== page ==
Germany put sustainable and inclusive supply chains at the core of its G7 Presi­dency (2015) and its G20 Presidency (2017). At the G20 Labour and Employment Ministers Meeting in Bad Neunahr in 2017, Ministers committed to action on eradicating modern slavery, forced labour and human trafficking, and to end child labour in all its forms. They mandated international organisations, including the OECD, to provide proposals on how to accelerate actions, which were delivered last year under Japan’s Presidency. The OECD, with its due diligence work and in partnership with champions like Nobel Peace Prize Laureate Kailash Satyarthi, has made the safety of children a priority. The OECD’s Business for Inclusive Growth Initiative (B4IG), launched through the French G7 Presidency, also incorporates the fight against child slavery.

Almost all EU governments adhere to the OECD Guidelines for Multinational Enterprises while under Germany’s presidency, G20 leaders committed to fostering these Guidelines and welcomed others to follow. A range of international tools to help business implement those standards is also in place, notably the OECD Due Diligence Guidance for Responsible Business Conduct (RBC) and associated sectoral guidance, as well as access to non-­judicial grievance mechanisms such as the National Contact Points (NCPs) for the MNE Guidelines.

Significant scope remains for strengthening human rights and decent work in global supply chains

Many of the existing policy tools are still not sufficiently known or implemented by governments, while the voluntary implementation of global standards of RBC by companies also remains weak. As a result, serious human rights abuses are still present across global supply chains.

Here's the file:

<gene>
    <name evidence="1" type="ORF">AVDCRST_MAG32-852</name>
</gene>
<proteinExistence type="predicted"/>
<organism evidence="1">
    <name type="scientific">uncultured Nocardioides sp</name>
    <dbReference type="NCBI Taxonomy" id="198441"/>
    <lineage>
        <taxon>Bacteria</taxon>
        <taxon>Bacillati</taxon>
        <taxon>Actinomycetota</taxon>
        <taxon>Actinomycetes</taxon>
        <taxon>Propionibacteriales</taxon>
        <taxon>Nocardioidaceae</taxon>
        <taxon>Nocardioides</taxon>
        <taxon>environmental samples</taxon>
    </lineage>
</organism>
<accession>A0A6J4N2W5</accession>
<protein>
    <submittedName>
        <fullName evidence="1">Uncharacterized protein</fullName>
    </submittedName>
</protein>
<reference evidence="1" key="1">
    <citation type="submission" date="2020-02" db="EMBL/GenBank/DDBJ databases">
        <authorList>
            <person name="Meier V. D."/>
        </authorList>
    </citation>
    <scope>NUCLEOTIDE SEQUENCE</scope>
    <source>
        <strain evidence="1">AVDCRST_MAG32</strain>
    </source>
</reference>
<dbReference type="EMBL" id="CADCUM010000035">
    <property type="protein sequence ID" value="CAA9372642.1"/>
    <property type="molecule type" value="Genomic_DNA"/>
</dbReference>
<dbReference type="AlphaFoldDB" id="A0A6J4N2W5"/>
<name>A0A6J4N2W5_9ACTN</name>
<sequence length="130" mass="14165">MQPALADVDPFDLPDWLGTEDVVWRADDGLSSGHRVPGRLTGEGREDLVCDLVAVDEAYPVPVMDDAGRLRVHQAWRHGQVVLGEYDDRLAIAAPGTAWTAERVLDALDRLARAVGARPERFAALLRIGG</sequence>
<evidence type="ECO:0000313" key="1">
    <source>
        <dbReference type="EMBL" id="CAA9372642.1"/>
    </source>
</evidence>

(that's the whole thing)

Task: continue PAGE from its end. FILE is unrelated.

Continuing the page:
There is an increasing expectation that governments support the implementation of international standards through policies involving a mix of voluntary and mandatory, domestic and international measures. The COVID-19 crisis is having unprecedented impacts on workers and on companies’ own operations or in their supply chains, highlighting the need to protect human rights and decent work as business and government responses to the crisis continue to intensify. For a company, observing RBC standards and implementing due diligence in its response to the COVD-19 crisis will help ensure that its business decisions avoid and address potential adverse impacts on people and the planet, includ­ing in its supply chain.

For governments, ensuring that their response to the COVID-19 crisis is guided by RBC standards is essential to ensure that measures do not exacerbate the adverse socio-economic impacts of the crisis, but rather incentivise companies to mitigate any potential harms and maximise the positive impacts of their response.

Government measures on RBC should be reflected in trade agreements, public procurement policies, development aid and export finance, but they can also serve as a standard to condition government support to businesses in response to the COVID-19 crisis, so that benefits are not creating further negative impacts nor being abused. EU governments should also ensure that their National Contact Points (NCPs) effectively provide secure non-judicial avenues to raise complaints against irresponsible business practices.

„Just re-igniting productivity growth will not be enough as productivity gains do not necessarily translate into improvements in living standards. A good set of European and national policies can help ensure that they do. “

Mandatory due diligence expectations

With this in mind, it may be time for the EU to consider introducing stronger incentives, including regulation requiring companies to carry out due diligence.

If introduced, mandatory regulation should align with standards like the OECD Due Diligence Guidance for RBC. This would contribute to a level playing field and help companies to streamline cross-border processes and avoid conflicting laws and unnecessary compliance costs. Furthermore, RBC and due diligence in global supply chains is inherently connected to appropriate environmental protection, which could drive a “just transition” and support the vision for a European Green Deal.

The OECD will continue to provide its expertise to support Germany and the EU in leading global efforts to promote RBC, human rights and decent work in global supply chains.